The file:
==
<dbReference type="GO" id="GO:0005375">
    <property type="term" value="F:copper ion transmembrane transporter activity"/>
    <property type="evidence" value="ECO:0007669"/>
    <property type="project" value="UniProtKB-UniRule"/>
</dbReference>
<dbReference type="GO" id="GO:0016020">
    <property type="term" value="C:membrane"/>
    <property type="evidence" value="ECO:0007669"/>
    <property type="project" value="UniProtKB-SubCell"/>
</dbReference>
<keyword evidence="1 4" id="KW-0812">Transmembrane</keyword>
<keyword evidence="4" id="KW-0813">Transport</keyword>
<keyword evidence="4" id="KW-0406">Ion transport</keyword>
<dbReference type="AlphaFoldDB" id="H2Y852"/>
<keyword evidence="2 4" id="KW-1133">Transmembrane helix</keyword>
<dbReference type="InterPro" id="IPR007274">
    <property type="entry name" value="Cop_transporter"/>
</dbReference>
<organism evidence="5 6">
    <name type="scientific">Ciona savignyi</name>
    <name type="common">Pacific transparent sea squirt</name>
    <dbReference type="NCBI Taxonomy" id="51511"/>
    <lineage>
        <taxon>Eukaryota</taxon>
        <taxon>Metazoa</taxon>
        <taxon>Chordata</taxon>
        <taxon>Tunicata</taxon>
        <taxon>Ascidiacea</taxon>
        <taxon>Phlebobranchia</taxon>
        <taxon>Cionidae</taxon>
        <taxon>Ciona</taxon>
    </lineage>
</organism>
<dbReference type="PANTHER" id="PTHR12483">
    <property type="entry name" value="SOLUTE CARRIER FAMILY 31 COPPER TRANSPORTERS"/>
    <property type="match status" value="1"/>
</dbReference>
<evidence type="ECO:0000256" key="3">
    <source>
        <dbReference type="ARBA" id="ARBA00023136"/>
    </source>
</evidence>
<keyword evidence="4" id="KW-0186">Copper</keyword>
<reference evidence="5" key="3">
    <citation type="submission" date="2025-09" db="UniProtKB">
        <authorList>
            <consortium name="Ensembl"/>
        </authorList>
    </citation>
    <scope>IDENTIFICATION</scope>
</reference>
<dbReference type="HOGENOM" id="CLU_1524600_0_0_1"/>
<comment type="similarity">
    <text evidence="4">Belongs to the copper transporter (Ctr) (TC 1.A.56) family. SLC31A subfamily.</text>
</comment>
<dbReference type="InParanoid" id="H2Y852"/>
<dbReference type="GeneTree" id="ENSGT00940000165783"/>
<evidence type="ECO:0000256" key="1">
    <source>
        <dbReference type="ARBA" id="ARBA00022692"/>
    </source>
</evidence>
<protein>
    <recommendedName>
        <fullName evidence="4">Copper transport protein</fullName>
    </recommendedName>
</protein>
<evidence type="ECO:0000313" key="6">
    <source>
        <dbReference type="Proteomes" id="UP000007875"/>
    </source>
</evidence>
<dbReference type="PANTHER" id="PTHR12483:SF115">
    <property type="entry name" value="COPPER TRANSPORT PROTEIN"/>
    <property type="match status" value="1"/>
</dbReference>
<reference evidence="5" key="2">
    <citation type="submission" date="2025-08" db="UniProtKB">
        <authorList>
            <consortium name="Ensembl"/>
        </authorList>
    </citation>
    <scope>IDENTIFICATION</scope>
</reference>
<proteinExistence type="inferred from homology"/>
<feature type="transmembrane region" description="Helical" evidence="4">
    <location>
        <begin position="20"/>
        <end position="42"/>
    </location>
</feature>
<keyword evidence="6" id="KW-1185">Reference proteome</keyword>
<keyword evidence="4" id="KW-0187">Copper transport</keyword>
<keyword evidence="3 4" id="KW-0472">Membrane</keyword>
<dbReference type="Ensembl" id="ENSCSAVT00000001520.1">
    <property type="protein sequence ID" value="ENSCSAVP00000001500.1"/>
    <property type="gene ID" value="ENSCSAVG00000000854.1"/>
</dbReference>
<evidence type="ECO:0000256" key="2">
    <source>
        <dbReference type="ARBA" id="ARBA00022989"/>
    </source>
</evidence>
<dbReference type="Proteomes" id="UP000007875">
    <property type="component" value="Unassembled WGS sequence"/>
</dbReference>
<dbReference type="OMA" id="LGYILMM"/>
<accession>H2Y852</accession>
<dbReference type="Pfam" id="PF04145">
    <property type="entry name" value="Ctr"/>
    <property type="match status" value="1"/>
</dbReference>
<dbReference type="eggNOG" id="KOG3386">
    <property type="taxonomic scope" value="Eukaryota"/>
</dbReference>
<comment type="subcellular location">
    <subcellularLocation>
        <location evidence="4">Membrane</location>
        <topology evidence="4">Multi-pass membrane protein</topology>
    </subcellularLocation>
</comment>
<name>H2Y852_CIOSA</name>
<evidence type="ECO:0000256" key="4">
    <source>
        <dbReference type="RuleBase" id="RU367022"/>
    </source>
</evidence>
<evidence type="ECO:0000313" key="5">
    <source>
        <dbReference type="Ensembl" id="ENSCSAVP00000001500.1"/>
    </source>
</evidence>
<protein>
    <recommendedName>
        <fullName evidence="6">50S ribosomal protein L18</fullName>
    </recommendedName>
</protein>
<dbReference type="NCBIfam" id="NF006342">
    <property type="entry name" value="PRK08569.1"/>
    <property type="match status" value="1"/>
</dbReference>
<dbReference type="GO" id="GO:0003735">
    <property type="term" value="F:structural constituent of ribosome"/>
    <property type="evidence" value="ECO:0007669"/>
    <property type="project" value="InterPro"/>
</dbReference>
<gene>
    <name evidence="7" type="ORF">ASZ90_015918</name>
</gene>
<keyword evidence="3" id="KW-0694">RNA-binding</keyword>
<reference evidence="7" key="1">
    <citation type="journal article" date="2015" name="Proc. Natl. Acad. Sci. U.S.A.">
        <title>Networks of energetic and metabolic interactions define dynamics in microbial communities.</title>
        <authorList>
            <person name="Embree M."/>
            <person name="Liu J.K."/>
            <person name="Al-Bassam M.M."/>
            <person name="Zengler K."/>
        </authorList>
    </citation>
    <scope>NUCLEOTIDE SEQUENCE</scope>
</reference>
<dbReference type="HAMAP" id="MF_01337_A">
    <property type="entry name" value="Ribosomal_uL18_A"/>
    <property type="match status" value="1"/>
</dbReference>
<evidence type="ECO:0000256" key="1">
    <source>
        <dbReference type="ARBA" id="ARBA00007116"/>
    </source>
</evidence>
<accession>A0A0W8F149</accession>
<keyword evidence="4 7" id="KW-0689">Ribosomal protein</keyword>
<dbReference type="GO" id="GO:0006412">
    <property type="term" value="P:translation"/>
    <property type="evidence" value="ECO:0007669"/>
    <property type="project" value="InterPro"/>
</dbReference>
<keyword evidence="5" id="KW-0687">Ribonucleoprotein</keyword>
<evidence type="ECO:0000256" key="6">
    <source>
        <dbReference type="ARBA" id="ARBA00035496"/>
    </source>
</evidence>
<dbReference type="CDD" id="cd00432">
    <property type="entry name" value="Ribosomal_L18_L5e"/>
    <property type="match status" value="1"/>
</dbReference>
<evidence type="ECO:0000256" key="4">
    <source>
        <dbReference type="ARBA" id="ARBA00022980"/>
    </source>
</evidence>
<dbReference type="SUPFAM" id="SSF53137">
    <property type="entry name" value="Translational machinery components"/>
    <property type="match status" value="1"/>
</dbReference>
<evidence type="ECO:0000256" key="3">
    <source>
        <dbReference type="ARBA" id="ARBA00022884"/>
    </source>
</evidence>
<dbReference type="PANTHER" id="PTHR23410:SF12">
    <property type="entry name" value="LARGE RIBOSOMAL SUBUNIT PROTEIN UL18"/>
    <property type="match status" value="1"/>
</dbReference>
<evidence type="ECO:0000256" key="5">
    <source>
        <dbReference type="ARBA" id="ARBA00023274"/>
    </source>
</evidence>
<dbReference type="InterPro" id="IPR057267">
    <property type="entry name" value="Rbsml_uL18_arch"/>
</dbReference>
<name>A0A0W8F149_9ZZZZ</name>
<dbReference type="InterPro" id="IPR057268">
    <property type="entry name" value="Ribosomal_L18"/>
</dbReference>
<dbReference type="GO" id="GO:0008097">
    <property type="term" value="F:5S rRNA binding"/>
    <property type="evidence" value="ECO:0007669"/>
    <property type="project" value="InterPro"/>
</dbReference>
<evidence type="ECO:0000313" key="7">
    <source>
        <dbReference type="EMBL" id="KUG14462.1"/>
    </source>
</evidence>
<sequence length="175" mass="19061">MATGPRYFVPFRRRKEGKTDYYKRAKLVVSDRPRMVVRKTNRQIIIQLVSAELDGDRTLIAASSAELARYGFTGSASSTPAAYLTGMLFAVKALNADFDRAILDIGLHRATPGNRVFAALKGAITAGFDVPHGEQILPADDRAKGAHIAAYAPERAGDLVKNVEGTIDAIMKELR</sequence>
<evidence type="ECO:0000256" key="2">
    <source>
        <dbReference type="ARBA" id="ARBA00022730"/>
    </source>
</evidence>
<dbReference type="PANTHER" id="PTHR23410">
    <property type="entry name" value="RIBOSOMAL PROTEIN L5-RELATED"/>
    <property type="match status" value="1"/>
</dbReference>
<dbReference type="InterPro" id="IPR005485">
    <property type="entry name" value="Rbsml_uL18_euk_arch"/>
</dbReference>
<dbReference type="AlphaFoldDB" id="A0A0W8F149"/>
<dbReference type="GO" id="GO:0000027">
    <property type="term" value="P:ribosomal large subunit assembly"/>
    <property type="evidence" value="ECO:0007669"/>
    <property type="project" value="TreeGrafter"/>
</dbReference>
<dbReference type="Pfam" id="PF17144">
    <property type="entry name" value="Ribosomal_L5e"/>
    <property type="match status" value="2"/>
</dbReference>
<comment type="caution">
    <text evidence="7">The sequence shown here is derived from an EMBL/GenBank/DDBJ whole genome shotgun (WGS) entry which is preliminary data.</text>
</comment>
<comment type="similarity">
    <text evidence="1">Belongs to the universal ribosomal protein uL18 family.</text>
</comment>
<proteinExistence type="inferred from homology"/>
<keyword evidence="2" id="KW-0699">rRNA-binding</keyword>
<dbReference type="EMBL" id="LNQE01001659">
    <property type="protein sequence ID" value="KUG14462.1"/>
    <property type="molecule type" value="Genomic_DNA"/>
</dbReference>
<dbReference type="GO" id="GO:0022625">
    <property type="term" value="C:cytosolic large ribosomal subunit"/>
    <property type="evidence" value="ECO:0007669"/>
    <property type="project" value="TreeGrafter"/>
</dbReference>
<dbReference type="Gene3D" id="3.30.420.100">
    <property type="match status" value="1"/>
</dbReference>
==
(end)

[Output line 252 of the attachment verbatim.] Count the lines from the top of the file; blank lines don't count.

<comment type="caution">